Who’s going to be the next US President? Those Australians who took a moment on Saturday to watch the second presidential debate would’ve seen a fired-up and fact-filled John Kerry (sidenote: why aren’t Australian election debates peppered with as much debate over facts as US ones?). One way to find out who’s going to win is to turn to the number-crunchers at Wharton. But another far more entertaining way is presented by my friend Gilles Serra, who uses ten tried and true methods to predict the result:
Prediction 1 = KERRY
THE TALLEST CANDIDATE WILL WIN
In the 19 U.S. presidential elections between 1888 and 1960, the taller candidate won the popular vote all but once, when Franklin Roosevelt (6’2”) beat Wendell Willkie (6’3”). In the 21 presidential elections from 1904 to 1984, the taller candidate won 80 percent of the time. As was made evident in the debates, Kerry is taller than Bush by 6”.
Prediction 2 = BUSH
THE CANDIDATE THAT SELLS MORE HALLOWEEN MASKS WILL WIN
Spookily enough, the sales of Halloween masks have predicted correctly the last six elections. The Economist reports that Bush masks are outselling Kerry masks by 57% to 43%.
Prediction 3 = BUSH
IF THE GDP GROWTH RATE IN THE SECOND QUARTER OF THE ELECTION YEAR IS LARGER THAN 2.6% THE INCUMBENT PARTY WILL WIN
This indicator has predicted the winner in every presidential election since 1952, except in 1968 where the main issue for voters was probably not the economy but the Vietnam War. The Bureau of Economic Analysis estimates that the GDP in the second quarter of 2004 grew 3.3%.
Prediction 4 = TOO CLOSE TO CALL
IF THE PRESIDENTIAL APPROVAL RATING IN MID-JUNE IS ABOVE 51%, THE INCUMBENT WILL WIN; IF IT IS BELOW 45% THE INCUMBENT WILL LOSE; IF IT IS BETWEEN 45% AND 51% IT’S TOO CLOSE TO CALL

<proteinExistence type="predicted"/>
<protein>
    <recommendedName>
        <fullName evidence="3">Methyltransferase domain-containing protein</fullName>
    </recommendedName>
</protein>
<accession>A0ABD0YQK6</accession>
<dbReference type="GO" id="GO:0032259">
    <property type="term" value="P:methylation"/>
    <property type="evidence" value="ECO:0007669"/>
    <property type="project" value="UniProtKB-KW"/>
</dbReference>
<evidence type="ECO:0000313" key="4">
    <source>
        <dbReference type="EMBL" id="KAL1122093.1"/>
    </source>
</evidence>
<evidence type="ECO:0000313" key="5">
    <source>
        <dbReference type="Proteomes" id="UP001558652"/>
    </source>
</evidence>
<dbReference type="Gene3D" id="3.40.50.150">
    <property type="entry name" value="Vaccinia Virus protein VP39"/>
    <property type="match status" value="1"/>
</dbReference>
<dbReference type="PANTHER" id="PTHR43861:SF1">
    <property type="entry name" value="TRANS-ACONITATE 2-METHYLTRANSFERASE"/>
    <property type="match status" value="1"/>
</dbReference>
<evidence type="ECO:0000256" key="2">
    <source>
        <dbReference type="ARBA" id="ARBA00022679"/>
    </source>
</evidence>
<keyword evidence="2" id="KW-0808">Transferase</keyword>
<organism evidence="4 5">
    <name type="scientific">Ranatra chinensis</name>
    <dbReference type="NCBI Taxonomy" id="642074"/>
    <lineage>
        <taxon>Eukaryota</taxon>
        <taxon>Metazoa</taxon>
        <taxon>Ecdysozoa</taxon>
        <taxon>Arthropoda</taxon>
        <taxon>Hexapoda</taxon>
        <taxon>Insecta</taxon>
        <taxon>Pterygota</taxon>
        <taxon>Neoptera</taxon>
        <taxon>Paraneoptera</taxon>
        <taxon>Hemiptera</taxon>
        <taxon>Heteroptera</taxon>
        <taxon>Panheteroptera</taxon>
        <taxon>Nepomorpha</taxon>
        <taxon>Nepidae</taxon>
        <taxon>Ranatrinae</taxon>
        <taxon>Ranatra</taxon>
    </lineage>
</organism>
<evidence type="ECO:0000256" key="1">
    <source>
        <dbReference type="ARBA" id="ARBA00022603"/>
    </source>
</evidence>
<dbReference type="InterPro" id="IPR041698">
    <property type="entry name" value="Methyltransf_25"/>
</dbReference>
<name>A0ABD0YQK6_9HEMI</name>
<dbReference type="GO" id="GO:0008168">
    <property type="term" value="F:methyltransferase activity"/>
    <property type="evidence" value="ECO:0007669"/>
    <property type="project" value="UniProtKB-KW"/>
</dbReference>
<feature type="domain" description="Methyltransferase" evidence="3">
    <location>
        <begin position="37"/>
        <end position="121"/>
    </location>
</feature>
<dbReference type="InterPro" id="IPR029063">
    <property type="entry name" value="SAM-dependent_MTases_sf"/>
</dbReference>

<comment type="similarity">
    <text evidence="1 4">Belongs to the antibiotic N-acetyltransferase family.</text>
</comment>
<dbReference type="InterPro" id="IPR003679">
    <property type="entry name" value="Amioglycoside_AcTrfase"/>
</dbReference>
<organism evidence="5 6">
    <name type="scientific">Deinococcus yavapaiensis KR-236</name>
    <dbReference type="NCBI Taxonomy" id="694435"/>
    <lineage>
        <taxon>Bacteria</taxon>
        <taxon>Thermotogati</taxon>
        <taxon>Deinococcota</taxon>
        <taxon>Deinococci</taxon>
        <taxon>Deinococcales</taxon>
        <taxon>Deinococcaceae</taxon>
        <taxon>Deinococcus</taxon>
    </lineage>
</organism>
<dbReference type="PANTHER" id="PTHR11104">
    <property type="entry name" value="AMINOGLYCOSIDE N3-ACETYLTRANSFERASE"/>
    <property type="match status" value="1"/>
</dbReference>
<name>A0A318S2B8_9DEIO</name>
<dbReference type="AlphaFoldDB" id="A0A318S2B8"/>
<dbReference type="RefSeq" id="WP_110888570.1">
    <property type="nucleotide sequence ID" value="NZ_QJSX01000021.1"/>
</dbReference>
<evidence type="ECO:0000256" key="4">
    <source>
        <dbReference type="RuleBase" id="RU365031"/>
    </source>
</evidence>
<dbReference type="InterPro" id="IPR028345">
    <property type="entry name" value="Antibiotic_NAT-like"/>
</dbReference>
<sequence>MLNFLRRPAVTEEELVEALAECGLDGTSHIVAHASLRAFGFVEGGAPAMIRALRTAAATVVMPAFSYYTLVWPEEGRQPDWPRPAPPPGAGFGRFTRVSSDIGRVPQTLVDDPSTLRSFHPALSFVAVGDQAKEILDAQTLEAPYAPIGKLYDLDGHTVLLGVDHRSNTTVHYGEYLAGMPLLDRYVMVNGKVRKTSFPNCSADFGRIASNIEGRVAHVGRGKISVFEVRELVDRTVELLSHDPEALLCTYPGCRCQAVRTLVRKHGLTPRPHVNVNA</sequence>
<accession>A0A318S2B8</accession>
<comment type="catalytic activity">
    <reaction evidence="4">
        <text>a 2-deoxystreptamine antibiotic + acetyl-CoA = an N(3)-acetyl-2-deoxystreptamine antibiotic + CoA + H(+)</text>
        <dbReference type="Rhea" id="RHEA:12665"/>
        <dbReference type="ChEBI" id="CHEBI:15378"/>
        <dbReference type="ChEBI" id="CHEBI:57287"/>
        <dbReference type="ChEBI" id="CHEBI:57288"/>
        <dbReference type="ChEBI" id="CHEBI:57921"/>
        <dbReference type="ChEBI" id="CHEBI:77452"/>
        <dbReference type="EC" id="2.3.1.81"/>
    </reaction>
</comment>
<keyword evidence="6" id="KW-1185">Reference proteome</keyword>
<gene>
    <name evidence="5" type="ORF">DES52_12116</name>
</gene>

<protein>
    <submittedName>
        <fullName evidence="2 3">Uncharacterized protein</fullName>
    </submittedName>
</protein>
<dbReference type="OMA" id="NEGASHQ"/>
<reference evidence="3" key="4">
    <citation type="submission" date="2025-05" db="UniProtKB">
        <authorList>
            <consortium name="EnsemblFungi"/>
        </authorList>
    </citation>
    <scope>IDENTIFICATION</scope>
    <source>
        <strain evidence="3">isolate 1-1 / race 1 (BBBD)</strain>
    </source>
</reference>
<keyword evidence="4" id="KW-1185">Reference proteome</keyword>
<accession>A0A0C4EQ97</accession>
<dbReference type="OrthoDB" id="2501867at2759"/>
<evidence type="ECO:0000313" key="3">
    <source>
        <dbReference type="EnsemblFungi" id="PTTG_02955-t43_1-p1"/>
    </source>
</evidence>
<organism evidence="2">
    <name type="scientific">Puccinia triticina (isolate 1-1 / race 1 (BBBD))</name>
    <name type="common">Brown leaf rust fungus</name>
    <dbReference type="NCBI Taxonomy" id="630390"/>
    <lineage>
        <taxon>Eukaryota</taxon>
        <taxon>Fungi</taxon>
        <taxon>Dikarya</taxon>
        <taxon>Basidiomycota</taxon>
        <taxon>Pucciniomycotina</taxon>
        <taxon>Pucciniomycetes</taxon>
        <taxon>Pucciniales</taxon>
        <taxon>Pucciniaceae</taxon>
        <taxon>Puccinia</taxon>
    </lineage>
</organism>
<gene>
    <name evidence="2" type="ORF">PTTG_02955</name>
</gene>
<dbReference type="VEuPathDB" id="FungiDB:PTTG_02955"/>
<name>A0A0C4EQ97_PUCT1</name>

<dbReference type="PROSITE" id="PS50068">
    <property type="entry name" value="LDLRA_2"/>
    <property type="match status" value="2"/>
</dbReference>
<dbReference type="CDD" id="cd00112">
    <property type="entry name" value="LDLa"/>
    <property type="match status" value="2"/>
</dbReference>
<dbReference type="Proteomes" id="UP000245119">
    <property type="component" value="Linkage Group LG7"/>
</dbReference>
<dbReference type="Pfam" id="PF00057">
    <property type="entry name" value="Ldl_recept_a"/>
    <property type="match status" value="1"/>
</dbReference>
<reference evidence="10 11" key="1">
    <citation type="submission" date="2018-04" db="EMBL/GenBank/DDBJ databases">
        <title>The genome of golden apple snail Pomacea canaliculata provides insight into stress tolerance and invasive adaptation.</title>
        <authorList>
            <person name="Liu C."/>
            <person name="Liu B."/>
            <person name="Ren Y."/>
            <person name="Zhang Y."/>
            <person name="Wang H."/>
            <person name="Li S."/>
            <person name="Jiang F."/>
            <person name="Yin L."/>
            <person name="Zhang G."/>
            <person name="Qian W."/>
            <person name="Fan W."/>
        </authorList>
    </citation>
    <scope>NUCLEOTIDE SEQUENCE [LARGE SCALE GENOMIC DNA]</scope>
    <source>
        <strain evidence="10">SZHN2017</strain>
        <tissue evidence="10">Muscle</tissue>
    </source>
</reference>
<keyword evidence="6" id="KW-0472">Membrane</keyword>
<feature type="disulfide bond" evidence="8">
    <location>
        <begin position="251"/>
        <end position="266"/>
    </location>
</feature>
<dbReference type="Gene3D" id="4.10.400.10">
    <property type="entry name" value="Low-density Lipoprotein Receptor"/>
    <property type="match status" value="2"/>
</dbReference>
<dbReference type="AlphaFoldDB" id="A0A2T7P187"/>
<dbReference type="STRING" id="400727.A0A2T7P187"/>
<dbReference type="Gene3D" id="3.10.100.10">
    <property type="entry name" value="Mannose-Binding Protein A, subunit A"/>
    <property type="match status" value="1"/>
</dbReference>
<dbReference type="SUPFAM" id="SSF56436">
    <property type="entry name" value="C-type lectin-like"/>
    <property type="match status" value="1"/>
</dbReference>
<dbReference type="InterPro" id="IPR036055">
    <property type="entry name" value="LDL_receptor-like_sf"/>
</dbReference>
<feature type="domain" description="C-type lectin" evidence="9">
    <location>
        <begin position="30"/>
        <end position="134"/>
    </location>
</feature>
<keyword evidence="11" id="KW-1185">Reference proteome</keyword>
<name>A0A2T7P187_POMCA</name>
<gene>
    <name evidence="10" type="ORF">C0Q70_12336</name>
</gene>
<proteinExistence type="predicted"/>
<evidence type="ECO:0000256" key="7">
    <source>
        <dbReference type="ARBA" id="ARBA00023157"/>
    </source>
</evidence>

Research has proved that approval ratings in mid-June are a good predictor of presidential elections. Gallup reported that the presidential approval rating in mid-June was 48%, thus not yielding any prediction according to this rule.
Prediction 5 = TOO CLOSE TO CALL
THE CANDIDATE WHO IS AHEAD IN THE GALLUP POLLS IN THE SECOND WEEK OF OCTOBER WILL WIN
In every single election since 1952, the candidate leading the polls in mid-October has won the election. As of beginning of October, Gallup polls show a perfect tie between Kerry and Bush at 49% each.
Prediction 6 = KERRY
AS DELAWARE GOES, SO GOES THE NATION
Delaware is the only state that has voted for the winner in every election since 1952, except in 2000 where it voted for the winner of the popular vote (Gore) but not the winner of the Electoral College (Bush). As of beginning of October, Kerry is leading over Bush in Delaware, 45% to 38%
Prediction 7 = BUSH
THE CANDIDATE WHOSE FUTURE CONTRACT IS WORTH THE MOST MONEY IN THE IOWA ELECTRONIC MARKET WILL WIN
The Iowa Electronic Market sells vote-shares for Bush and Kerry, and their prices have correctly predicted every election since the IEM was created, except in 2000 when they predicted Bush would win the popular vote, but he only won the Electoral College. On October 5, at 5:00 pm ET, Bush shares were selling at 51 cents while Kerry shares were selling at 49 cents.
Prediction 8 = BUSH
IF THE AMERICAN LEAGUE WINS THE WORLD SERIES, THE REPUBLICAN CANDIDATE WILL WIN
This famous rule has predicted correctly 14 out of 17 elections between 1920 and 1984. It was also the unique predictor to be correct in 2000, when the New York Yankees (American League) beat the New York Mets (National League) thus predicting a Bush victory, whereas every economic indicator was predicting a Gore victory. In 2004 Kerry’s home team, the Red Sox (American League), won the World Series.
Prediction 9 = KERRY
THE CANDIDATE WITH THE LONGEST LAST NAME WILL WIN
Of the 22 elections between 1876 and 1960, the longer-named candidate has always won, except in 1908, when Taft (4 letters) beat Bryan (5 letters).
Prediction 10 = KERRY
IF THE BEAUJOLAIS WINE HARVEST IS GOOD, THE DEMOCRAT WILL WIN
This is another famous rule in American political history, but is it still valid today? I suspect it might have to be revised given Americans’ new attitude toward French wine (remember those bottles publicly emptied in the drains?). In any case, the Beaujolais grape is looking great this year after overcoming a tough drought in France over the summer, according to just-drinks.com.